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Overall Rating

Awesome: 0%
Worth A Look42.86%
Average: 28.57%
Pretty Bad: 0%
Total Crap: 28.57%

3 reviews, 3 user ratings

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by Brian McKay

"Beautiful, but listless"
3 stars

RESPIRO, the tale of a quaint Italian coastal fishing village (and in particular one of the families who inhabits it), is visually a beautiful film. After all, it’s hard to go completely wrong with its sun-kissed climes, crystal-clear beaches, and azure skies, as its perfectly bronzed denizens go about the daily business of living. However, you may notice after the first half hour or so that something is missing – like a plot.

Grazia (Valeria Golina) is a housewife with a fisherman husband and three children. The two younger boys spend their days running around barely clothed as they forage for shellfish along the beach and get into “fights” with a rival “gang” which usually involve the losers being stripped and sent home naked. In fact, there is so much of this “young boys getting stripped naked” routine at times, that it makes one wonder if this film might end up on a “recommended viewing” list in the NAMBLA newsletter. Meanwhile, the eldest daughter, a beautiful teenager who looks like an Italian Neve Campbell and has fully budded into womanhood, pursues a relationship with a fumbling young police officer who seems to be the village Barney Fife. Unlike her younger brothers, she keeps most of her clothes on.

Meanwhile, Grazia appears to be slowly losing her mind – or at least that’s what the locals think. But is she really going soft in the head, or is she merely an eccentric free spirit who is perhaps a bit too free for the likes of the provincials? Though slightly odd, her behavior is pretty harmless – until she takes pity on a group of stray and rabid dogs that have been locked up in a pen to await execution, and sets them free. After they run wild through the village streets, prompting the locals to take to the rooftops with shotguns, her husband and extended family decide it’s time to send her away to see a specialist in Milan.

Grazia refuses to leave her island home, and responds by fleeing and hiding out from her husband and the villagers, aided by her older son. What follows is a bunch of tedious looking around for her before the film mercifully wraps up at the ninety minute mark. Although the film’s exotic locales are mesmerizing, and the acting is uniformly quite good, it goes nowhere slowly. Valeria Golino, who briefly captured the attention of Western audiences in such films as Hot Shots and Rain Man before dropping off of the radar and ending up back on native soil, still looks fantastic (even more so during a scene where she indulges in a topless romp on the beach). But good acting and pretty scenery alone cannot save a film that starts to feel as aimless as the village’s languid existence, one which consists of fishing, going to the beach, and riding around on Vespa scooters all day long. After a while, it feels less like a film and more like a ninety minute commercial for the Mediterranean Department of Tourism.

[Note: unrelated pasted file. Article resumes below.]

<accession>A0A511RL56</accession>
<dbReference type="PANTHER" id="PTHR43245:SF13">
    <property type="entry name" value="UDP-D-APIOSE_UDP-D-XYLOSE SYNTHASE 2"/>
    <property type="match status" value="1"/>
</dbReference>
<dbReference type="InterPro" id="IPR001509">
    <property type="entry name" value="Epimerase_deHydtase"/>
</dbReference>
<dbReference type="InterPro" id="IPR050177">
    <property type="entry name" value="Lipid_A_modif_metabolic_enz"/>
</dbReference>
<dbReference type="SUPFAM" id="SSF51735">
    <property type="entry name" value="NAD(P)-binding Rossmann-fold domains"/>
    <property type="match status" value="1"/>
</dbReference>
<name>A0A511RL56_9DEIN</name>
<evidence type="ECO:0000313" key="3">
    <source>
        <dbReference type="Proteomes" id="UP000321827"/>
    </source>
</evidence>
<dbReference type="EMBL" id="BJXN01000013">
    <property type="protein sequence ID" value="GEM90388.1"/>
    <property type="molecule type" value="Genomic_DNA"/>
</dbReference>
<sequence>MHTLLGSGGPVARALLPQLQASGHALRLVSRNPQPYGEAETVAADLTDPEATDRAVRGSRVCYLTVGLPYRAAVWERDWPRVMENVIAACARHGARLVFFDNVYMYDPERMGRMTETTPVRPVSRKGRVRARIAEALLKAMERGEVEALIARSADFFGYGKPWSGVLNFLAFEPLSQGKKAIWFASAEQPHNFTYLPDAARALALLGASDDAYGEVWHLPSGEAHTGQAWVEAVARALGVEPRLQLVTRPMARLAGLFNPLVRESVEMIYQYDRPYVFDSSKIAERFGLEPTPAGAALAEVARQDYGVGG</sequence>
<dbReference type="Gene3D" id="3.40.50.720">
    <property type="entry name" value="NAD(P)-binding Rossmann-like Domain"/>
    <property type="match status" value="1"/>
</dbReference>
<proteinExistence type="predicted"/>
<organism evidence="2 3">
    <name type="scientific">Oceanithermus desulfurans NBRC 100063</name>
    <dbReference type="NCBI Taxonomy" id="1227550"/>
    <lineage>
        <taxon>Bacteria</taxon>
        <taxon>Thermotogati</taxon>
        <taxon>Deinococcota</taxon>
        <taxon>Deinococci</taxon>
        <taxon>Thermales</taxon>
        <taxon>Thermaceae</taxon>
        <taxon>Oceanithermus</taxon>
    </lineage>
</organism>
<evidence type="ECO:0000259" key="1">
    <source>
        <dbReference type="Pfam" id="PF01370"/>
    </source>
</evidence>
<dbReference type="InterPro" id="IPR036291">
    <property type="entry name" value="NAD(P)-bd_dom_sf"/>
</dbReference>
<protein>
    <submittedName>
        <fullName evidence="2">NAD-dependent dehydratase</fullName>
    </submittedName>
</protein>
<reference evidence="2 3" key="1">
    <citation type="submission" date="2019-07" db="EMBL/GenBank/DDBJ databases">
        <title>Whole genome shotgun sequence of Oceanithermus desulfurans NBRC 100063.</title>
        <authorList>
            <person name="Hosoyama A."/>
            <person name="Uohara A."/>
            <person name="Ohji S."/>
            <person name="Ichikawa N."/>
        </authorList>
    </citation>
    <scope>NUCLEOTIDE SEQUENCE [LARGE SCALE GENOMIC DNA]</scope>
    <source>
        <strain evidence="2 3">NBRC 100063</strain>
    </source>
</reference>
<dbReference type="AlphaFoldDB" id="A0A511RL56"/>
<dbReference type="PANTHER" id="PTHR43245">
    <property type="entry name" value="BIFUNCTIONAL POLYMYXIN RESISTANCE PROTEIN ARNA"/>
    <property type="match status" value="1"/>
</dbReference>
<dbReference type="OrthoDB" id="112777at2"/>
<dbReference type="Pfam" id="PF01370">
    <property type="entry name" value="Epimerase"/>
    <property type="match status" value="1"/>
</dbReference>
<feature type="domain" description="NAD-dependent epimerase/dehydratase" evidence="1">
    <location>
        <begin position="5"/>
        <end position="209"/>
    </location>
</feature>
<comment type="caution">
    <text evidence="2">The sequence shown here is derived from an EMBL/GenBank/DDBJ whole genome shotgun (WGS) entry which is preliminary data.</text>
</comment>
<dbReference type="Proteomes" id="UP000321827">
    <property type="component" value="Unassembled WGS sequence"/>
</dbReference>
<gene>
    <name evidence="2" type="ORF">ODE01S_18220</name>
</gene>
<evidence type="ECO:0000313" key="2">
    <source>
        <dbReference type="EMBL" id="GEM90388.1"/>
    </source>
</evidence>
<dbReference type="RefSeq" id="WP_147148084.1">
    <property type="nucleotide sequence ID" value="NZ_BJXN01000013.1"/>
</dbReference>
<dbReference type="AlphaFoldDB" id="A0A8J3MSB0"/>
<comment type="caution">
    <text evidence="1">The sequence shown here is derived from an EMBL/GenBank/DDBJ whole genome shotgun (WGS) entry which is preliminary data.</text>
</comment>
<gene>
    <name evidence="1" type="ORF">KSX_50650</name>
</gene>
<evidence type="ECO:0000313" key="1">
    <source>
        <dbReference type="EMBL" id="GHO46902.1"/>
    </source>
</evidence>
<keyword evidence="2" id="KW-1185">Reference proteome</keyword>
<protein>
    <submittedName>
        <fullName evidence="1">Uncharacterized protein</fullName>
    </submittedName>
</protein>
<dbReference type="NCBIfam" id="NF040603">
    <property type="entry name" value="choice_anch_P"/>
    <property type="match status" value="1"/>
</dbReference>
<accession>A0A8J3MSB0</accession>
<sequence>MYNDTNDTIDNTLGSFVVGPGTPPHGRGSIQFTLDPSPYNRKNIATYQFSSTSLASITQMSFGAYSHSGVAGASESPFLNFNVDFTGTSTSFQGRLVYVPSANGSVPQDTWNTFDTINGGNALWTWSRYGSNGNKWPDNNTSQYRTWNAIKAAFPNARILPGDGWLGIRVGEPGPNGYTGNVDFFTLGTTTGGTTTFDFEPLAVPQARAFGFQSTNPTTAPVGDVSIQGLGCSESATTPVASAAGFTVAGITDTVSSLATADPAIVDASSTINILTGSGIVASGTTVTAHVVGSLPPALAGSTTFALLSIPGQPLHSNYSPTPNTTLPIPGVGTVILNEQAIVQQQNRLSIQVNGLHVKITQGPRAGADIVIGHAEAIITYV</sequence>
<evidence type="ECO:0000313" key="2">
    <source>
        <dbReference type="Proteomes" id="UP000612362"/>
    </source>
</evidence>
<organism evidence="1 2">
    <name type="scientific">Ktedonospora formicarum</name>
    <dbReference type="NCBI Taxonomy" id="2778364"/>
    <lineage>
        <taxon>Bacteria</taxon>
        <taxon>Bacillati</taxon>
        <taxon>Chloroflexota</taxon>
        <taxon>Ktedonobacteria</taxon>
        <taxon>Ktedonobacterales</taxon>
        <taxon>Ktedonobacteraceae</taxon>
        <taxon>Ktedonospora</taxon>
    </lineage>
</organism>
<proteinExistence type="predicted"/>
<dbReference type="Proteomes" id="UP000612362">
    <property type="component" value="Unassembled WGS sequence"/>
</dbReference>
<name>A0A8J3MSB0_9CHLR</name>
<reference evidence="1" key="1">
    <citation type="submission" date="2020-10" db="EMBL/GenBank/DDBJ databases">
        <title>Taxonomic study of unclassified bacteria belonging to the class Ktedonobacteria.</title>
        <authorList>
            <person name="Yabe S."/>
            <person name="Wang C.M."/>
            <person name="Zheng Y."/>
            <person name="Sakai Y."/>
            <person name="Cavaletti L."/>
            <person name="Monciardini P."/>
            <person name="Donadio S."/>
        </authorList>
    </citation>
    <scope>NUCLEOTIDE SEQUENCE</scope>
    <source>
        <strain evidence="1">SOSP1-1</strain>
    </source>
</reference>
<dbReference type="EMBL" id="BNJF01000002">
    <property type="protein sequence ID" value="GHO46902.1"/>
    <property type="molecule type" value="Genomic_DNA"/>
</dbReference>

The film’s title of RESPIRO (“breathe”) sums things up perfectly. Ultimately, all this film does is draw breath, without providing much, if any, of an emotional chord to strike resonance with. Perhaps some mouth-to-mouth from a better script might have breathed a bit more life into it.

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originally posted: 04/29/03 03:50:50
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OFFICIAL SELECTION: 2003 Seattle Film Festival. For more in the 2003 Seattle Film Festival series, click here.
OFFICIAL SELECTION: 2003 San Francisco Film Festival. For more in the 2003 San Francisco Film Festival series, click here.

User Comments

6/09/03 Joe Rengstorf Beautiful Visually, and an interesting look at the struggles of everyday life 4 stars
5/27/03 Zaki Hi, I'm Zaki, and Valeria Golino is the SHIT! 4 stars
5/12/03 mr. Pink Better than those 'exotic foreign' films, that pass for 'art' these days. Golino's terrific 4 stars
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  23-May-2003 (PG-13)



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